The First Democratic Primary Debate Is Upon Us

The 2020 Democratic Debate candidates. (Getty Images/photo collage by TNS)

This week, the first Democratic Primary debate will take place as 20 of the potential candidates jockey for position to gain a polling boost on the road to the 2020 election.

The debate will be held on Wednesday, June, 26 and Thursday, June, 27 from 9 p.m. to 11 p.m. Eastern, spanning over two consecutive nights. It will be broadcast on NBC News, MSNBC and Telemundo. The debate will also be available for live-stream via NBCNews.com, MSNBC.com and the NBC News app in addition to all Telemundo digital platforms.

Night One will feature the 10 of the 20 candidates, with the remaining half taking to the stage the following night.

Night One Candidates: Sen. Elizabeth Warren, Sen. Corey Booker, former Rep. Beto O’Rourke, Sen. Amy Klobuchar, former HUD Secretary Julián Castro, Gov. Jay Inslee, Rep. Tulsi Gabbard, New York City Mayor Bill de Blasio, former Rep. John Delaney, Ohio Rep. Tim Ryan.

The members of the debate’s first night. (PBS NewsHour / YouTube)

Night Two Candidates: Vermont Sen. Bernie Sanders, former Vice President Joe Biden, California Sen. Kamala Harris, South Bend, Ind. Mayor Pete Buttigieg, New York Sen. Kirsten Gillibrand, entrepreneur Andrew Yang, former Colorado Gov. John Hickenlooper, Colorado Sen. Michael Bennet, California Rep. Eric Swalwell, self-help author Marianne Williamson.

The candidates appearing during night two. (PBS NewsHour / YouTube)

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Night One should give us insight into how the mid-tier candidates—Gabbard, Klobuchar, Buttigieg, O’Rourke and Booker—will attempt to wrestle the spotlight away from fellow candidates Biden, Sanders and Warren, who have each been polling steadily near the top since announcing their candidacies.

Recently, Warren has seen her stock rising as of late, with some centrists in the nation eyeing her as a potential voting option and safeguard against Sanders.

The past week has seen Buttigieg going through a rough patch. The presidential hopeful put his campaign on hold to appear at a town hall and address the concerns surrounding the police shooting of a black man in his home city of South Bend. In response, he was met with several jeers and heated questions by some of the city’s black residents.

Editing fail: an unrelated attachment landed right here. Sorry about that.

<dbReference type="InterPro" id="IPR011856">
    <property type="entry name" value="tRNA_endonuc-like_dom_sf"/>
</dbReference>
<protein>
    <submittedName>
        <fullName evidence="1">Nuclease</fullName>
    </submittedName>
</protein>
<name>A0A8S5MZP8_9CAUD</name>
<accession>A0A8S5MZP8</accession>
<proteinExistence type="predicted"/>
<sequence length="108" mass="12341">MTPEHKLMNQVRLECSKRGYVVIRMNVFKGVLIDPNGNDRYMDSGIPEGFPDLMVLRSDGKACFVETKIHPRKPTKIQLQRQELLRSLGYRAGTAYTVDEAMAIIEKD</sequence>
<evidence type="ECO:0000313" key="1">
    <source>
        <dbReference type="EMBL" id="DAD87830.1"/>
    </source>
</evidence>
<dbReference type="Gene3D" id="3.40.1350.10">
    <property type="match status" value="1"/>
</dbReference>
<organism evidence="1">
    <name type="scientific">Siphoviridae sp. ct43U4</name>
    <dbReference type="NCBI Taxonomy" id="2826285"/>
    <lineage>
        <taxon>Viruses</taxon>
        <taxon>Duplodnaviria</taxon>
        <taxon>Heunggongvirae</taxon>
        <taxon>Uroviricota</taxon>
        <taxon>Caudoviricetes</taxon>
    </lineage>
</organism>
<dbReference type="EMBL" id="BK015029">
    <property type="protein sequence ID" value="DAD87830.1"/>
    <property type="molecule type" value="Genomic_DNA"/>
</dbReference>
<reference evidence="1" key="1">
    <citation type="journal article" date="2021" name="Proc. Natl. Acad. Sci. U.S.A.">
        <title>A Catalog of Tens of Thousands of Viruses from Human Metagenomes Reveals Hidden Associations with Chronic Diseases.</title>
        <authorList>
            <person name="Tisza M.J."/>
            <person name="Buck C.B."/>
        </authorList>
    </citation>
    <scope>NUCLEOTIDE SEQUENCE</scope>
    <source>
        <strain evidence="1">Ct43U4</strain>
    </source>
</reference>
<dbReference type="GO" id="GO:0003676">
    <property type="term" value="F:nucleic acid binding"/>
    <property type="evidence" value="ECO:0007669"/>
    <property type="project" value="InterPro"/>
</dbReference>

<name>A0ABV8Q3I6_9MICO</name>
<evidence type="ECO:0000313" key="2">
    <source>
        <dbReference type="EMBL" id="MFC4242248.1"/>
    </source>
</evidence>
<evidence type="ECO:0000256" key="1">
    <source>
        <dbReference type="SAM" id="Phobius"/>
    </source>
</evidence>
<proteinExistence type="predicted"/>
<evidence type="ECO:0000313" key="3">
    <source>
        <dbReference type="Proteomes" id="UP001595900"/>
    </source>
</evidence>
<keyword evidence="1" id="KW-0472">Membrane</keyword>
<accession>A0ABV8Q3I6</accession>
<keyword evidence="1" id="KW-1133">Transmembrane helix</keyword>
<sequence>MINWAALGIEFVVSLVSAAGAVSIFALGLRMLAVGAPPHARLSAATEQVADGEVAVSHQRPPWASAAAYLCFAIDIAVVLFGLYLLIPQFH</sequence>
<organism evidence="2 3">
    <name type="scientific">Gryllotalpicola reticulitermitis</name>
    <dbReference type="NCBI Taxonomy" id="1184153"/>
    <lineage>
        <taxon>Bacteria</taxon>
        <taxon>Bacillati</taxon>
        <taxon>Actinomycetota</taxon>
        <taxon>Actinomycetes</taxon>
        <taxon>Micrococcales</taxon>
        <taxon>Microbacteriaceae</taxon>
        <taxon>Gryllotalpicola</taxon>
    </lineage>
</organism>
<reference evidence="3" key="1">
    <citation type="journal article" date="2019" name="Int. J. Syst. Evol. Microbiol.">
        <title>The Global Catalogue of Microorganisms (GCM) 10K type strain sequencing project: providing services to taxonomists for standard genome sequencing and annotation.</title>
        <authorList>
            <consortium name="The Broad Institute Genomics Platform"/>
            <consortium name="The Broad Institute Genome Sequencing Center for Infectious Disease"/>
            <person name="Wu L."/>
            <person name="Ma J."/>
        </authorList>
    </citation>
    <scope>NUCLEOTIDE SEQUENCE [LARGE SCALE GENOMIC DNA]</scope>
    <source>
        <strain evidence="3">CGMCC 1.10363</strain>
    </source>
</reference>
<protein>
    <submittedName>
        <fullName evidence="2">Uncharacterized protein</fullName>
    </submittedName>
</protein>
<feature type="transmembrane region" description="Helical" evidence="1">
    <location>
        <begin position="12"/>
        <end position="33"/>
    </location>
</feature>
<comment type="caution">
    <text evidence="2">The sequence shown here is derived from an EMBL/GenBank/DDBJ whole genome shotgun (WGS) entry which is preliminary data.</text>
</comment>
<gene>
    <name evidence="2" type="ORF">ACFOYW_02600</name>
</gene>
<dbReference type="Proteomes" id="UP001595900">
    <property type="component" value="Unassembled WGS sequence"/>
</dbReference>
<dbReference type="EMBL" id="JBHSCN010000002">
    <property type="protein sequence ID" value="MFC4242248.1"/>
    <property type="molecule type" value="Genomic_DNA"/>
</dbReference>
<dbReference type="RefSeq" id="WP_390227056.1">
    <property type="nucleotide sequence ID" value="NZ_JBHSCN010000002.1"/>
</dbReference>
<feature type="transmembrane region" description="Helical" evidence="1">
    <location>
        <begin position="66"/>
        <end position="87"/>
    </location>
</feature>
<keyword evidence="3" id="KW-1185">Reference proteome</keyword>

This incident details yet another case of Buttigieg’s struggle to connect with black voters.

Democratic frontrunner Joe Biden may soon find himself in a similar situation as his recent comments about working with segregationists have put him in hot water and drawn criticism from other Democratic candidates such as Booker, who appeared on “This Week with George Stephanopoulos” last Sunday and discussed the private conversation the two held over the phone after the former vice president initially shot down Booker’s critique.

“…frankly, I heard from many African-Americans who found the comments hurtful,” Booker told ABC News’ Martha Raddatz. “I was disappointed, I’ve said my piece, we had a very constructive conversation…I have a very tremendous respect and appreciation for the vice president…I felt it really important…to be candid and straightforward with each other.”

Last Tuesday, Biden quipped that when working alongside a pair of pro-segregation senators early in his career, one of them “never called me boy, he always called me son.” (Marc Nozell / Flickr)

Night Two, which includes the more prominent members of the primary (with Warren being the exception), will feature current front-runner Biden, along with Sanders, Buttigieg, Yang and Harris. 

With his polling numbers starting to slip against Warren, Sanders has just revealed a radical proposal to cancel all student loan debt in the country—and hand Wall Street the bill.

A breakdown of each candidate’s stage placement on the nights of the debate. (MSNBC / YouTube)

The Clarion will be covering both nights of this week’s upcoming debate.

Quinton Bradley
Intern

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